Portrait of a Professional: December 2010
By / Published December 02, 2010
MOFFETT FEDERAL AIRFIELD, Calif. --
Portrait of a Professional is a monthly profile of an outstanding Staff Sergeant or below. Senior Airman Jacob Ellwood, a 129th Rescue Squadron flight engineer, is featured in this month's Portrait of a Professional.
What is your favorite memory in the Air Force?
My First Rescue was pretty awesome. It was in April of 2010 on Easter Sunday. We flew 600 miles off the shore of San Diego. Your first rescue mission is definately a big deal, and it was great being able to finally put my training into action.
What motivated you to enlist in the Air Force?
I have always had a love for flying and when I was introduced to the rescue aspect of flying something about it really clicked with me, and I have always wanted to serve my country in some way or another.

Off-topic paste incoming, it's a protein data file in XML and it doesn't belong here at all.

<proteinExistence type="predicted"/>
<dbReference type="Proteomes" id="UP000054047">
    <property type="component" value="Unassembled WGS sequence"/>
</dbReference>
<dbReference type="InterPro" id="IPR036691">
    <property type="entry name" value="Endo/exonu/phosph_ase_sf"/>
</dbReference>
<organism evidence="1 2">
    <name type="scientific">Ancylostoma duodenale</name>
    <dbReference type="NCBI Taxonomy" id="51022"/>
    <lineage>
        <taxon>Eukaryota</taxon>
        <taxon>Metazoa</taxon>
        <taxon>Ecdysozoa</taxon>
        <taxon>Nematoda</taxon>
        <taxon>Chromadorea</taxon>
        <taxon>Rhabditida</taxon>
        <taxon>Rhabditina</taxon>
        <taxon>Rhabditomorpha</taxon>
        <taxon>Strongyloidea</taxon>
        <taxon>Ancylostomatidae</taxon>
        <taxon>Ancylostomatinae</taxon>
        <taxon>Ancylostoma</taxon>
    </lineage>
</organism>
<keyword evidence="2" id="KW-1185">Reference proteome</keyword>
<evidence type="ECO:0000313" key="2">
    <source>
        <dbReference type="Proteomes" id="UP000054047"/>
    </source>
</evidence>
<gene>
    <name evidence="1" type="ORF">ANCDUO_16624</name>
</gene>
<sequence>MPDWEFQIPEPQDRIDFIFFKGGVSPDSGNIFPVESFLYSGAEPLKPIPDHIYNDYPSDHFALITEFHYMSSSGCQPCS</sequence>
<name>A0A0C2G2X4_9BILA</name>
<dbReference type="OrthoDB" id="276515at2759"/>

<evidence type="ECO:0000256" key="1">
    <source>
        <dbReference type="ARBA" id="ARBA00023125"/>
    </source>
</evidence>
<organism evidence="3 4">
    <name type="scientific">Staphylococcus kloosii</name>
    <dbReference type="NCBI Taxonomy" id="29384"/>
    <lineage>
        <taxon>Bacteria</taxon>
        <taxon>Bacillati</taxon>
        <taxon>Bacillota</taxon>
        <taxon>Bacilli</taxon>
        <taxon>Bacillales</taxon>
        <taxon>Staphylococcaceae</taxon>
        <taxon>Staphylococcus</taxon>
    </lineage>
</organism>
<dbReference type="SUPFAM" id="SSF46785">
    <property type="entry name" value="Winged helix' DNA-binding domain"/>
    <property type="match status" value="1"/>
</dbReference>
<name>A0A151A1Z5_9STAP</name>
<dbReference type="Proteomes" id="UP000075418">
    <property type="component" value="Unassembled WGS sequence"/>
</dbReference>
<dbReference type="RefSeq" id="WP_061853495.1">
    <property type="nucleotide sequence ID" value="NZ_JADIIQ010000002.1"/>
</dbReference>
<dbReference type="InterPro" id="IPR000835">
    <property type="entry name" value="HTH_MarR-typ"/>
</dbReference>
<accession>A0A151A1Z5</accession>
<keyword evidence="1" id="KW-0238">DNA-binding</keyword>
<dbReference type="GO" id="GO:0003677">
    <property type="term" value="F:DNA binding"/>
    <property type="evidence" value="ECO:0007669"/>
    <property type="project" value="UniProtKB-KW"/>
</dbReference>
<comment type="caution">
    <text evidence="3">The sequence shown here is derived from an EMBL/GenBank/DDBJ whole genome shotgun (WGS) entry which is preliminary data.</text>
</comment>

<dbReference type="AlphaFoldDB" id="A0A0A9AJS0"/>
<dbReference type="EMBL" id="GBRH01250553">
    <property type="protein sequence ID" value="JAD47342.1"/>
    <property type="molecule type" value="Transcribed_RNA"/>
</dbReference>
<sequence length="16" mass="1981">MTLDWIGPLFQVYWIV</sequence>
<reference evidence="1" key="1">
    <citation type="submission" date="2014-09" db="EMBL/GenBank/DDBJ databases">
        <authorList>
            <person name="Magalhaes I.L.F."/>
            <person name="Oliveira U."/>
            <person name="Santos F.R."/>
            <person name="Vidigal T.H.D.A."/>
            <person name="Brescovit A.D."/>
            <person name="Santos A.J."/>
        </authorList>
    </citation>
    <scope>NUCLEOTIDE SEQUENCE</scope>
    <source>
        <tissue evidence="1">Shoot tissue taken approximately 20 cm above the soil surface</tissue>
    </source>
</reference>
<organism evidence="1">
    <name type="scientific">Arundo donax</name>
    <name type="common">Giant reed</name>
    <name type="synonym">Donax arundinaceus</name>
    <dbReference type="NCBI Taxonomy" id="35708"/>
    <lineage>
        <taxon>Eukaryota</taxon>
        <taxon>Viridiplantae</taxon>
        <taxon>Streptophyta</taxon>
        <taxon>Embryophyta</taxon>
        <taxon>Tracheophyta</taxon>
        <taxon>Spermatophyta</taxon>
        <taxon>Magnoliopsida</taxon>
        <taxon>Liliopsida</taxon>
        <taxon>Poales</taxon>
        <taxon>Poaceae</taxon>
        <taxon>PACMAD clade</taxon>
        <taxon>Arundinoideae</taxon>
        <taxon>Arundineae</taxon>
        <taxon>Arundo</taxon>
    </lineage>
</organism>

How has being an Airman changed your outlook on life?
I have gained a better sense of reality for what the military goes through on a day to day basis to serve our country. I have a better appreciation for the men and woman before me who have served selflessly, and those who lost their lives.
What's the most important lesson you've learned in the military?
Better work ethics, I have learned to put my differences aside to complete a successful mission, and I have learned to work well with other, because being a part of the Rescue Squadron entails everyone work as a team.
If you could deploy anywhere in the world, where would you go?
I would go anywhere. I would just love the opportunity to travel and see the world.
If you could choose any Air Force job, which would it be? Why?
I love my job, but if the opportunity came up I would like to be a pilot in the Rescue Command, because I love flying and I love the rescue mission.
Where did you grow up?
I grew up in San Jose, Calif.
What are your hobbies?
I pretty much like to do anything outdoors; camping, off-roading, hunting, and fishing.
What would people be surprised to know about you?
That I started flying planes before I even knew how to drive.